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Angela Tilby: Music is not a luxury for the elites

31 March 2023

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THE opera singer Brindley Sherratt wrote in The Guardian this month of his time in the BBC Singers, and praised its immense immense variety, consistency, and professionalism. He recalled the Daily Service, when a choral octet would sing two hymns and a psalm, an experience that he recalls as “live, early, and terrifying”.

I remember those days well, as a 22-year-old recruit to the BBC, presenting the Daily Service from All Souls’, Langham Place, the singers rehearsing as I scrabbled to choose the prayers that I would say from New Every Morning. Mostly self-confessed agnostics, the singers sat in front of the altar in their jeans and T-shirts, sounding like a pious, robed, and standing church choir. Then, the light pulsed, and we held our breath, the light went steady, and out of the hush came the first notes of a sung introit.

The BBC has paused its plan to scrap the BBC Singers (News, 10 March) after several organisations offered to fund it, although I suspect that the devil is in the detail. In my cynical moments, I wonder whether the announcement that the choir would disband before the Proms season was a way of testing the water to see whether the professional music world would indeed rise up in protest, enabling the BBC to receive a new source of income from those willing to help to fund its chamber choir.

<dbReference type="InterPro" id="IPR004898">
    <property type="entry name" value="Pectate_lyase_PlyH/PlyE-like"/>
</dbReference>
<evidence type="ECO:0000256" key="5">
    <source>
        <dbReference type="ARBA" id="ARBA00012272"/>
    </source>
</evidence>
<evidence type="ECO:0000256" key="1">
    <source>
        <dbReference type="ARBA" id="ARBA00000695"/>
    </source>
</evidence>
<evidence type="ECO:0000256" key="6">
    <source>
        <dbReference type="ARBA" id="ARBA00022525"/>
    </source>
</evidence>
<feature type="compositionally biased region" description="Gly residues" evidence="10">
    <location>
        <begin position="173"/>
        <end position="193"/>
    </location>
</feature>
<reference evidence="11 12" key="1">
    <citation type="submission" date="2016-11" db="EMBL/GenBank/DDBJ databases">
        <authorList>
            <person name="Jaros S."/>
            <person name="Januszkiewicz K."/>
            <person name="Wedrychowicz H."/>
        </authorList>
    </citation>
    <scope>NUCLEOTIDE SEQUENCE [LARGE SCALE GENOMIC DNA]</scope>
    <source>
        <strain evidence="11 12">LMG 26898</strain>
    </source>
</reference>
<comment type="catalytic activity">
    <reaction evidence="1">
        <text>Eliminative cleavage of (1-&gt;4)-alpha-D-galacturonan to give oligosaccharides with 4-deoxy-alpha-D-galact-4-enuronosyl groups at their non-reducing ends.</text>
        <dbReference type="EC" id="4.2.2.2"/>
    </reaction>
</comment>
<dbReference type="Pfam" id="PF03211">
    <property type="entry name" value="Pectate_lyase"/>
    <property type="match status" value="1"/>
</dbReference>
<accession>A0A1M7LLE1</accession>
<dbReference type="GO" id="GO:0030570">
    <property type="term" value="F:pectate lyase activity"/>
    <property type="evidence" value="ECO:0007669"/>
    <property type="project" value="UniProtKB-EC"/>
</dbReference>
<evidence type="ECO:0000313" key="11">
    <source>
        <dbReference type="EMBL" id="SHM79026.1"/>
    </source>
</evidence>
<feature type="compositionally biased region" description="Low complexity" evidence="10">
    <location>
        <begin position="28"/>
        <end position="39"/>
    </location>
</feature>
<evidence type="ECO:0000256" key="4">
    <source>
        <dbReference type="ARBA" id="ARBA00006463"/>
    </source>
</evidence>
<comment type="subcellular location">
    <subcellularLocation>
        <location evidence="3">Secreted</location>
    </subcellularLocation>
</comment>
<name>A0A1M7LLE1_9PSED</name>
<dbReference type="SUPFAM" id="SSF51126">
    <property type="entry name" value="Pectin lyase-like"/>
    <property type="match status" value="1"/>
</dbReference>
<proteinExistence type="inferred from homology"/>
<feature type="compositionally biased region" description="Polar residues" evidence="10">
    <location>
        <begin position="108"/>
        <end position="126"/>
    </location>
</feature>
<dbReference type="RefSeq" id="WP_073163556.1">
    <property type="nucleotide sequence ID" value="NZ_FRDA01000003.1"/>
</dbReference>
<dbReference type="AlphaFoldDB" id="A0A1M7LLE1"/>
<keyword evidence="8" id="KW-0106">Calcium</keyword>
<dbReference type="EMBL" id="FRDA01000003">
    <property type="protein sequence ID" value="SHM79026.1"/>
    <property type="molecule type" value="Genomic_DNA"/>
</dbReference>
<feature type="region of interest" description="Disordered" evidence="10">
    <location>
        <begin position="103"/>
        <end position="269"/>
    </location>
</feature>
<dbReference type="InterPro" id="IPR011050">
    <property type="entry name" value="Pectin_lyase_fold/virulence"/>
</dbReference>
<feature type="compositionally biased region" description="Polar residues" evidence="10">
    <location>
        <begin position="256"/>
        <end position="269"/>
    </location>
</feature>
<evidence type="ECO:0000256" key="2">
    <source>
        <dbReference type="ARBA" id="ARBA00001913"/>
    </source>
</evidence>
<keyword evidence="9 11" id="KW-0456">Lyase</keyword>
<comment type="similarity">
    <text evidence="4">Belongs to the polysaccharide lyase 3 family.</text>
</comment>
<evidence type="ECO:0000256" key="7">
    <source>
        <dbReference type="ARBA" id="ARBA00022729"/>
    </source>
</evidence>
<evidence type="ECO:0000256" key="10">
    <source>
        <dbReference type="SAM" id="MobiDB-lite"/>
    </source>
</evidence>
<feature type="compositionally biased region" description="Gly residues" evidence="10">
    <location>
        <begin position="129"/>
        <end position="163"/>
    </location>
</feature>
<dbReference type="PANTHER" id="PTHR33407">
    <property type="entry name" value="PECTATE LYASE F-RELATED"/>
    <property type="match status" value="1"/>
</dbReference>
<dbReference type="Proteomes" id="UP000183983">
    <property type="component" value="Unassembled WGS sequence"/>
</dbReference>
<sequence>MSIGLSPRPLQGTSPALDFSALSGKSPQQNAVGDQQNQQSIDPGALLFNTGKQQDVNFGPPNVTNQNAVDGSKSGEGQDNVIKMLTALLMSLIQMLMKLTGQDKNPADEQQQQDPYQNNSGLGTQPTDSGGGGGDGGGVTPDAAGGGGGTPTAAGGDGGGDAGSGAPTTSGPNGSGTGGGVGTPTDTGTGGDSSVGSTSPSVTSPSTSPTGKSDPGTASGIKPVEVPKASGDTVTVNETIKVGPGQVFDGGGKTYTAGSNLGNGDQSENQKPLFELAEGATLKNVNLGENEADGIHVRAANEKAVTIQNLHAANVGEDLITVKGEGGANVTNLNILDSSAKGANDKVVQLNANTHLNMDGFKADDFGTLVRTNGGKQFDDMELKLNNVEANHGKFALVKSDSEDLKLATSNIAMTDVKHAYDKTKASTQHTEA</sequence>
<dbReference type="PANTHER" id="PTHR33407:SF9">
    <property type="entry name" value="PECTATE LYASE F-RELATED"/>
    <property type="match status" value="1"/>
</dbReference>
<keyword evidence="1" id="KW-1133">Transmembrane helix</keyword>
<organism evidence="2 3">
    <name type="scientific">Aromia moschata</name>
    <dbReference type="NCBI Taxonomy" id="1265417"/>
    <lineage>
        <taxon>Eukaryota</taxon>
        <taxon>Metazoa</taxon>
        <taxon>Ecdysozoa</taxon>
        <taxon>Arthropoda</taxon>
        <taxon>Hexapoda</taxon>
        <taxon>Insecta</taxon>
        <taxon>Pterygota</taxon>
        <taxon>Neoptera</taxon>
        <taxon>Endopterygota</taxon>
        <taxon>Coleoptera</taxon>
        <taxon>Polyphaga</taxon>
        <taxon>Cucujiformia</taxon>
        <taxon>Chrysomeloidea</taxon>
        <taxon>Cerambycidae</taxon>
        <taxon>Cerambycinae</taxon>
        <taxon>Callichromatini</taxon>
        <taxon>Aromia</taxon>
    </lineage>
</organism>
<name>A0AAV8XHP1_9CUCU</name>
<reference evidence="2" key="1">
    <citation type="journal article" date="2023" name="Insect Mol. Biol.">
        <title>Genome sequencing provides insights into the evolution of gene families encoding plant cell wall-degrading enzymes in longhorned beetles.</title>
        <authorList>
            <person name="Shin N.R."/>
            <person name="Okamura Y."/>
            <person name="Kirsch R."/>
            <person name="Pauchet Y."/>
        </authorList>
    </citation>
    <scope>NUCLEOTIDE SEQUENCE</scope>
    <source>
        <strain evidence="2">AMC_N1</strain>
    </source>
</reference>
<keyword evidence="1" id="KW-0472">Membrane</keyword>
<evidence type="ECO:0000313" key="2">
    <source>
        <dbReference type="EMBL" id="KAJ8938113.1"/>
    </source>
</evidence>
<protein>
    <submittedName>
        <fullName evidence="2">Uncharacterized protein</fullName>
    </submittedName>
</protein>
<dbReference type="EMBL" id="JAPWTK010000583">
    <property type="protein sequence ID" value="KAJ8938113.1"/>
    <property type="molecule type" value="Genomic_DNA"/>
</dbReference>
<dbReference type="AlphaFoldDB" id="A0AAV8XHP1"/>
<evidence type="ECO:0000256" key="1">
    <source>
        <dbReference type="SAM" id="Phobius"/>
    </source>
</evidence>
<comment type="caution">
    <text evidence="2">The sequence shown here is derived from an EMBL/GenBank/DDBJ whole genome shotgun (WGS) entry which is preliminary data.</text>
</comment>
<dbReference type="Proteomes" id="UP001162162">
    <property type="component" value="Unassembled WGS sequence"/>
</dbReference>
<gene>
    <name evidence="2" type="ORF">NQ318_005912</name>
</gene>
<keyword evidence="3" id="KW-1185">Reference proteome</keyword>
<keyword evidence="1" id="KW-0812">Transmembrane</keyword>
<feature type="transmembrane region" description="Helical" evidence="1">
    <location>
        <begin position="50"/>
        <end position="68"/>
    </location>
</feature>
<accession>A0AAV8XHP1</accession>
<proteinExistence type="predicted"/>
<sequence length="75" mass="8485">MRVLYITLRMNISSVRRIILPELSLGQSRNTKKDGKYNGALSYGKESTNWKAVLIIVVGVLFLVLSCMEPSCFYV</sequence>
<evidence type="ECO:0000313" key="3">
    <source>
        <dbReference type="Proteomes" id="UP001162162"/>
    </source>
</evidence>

What dismays me is the cynicism of the BBC. Of course, it should be supporting its chamber choir and its orchestras, who are not to be spared from redundancies. It seems part of a wider trend to downgrade our cultural heritage. Many schools have abandoned music. Some of our cathedrals are disbanding their choirs, or cutting back on the professionals.

I find it depressing that two institutions with which I have been involved during my working life, the BBC and the Church of England, should take so little pride in our musical heritage, in spite of the evidence that singing and participation in music-making is good for our health and well-being. I write this as our own choirs at Portsmouth Cathedral have just given a performance of Handel’s Messiah, a well-attended event in our annual calendar. Five of the arias were sung by our own choristers. It is good to think that, besides enriching lives in the present, we may be nurturing great voices for the future. I hope that the BBC Singers will still be around for those who have the talent, nerve, and versatility to join them.

We have to give up thinking of music as a luxury. We have to stop dismissing musical quality as elitism. There are a range of recent theories that human beings communicated with musical sounds before the evolution of speech. Music is a human necessity, and we should value it “as well for the body as for soul”.

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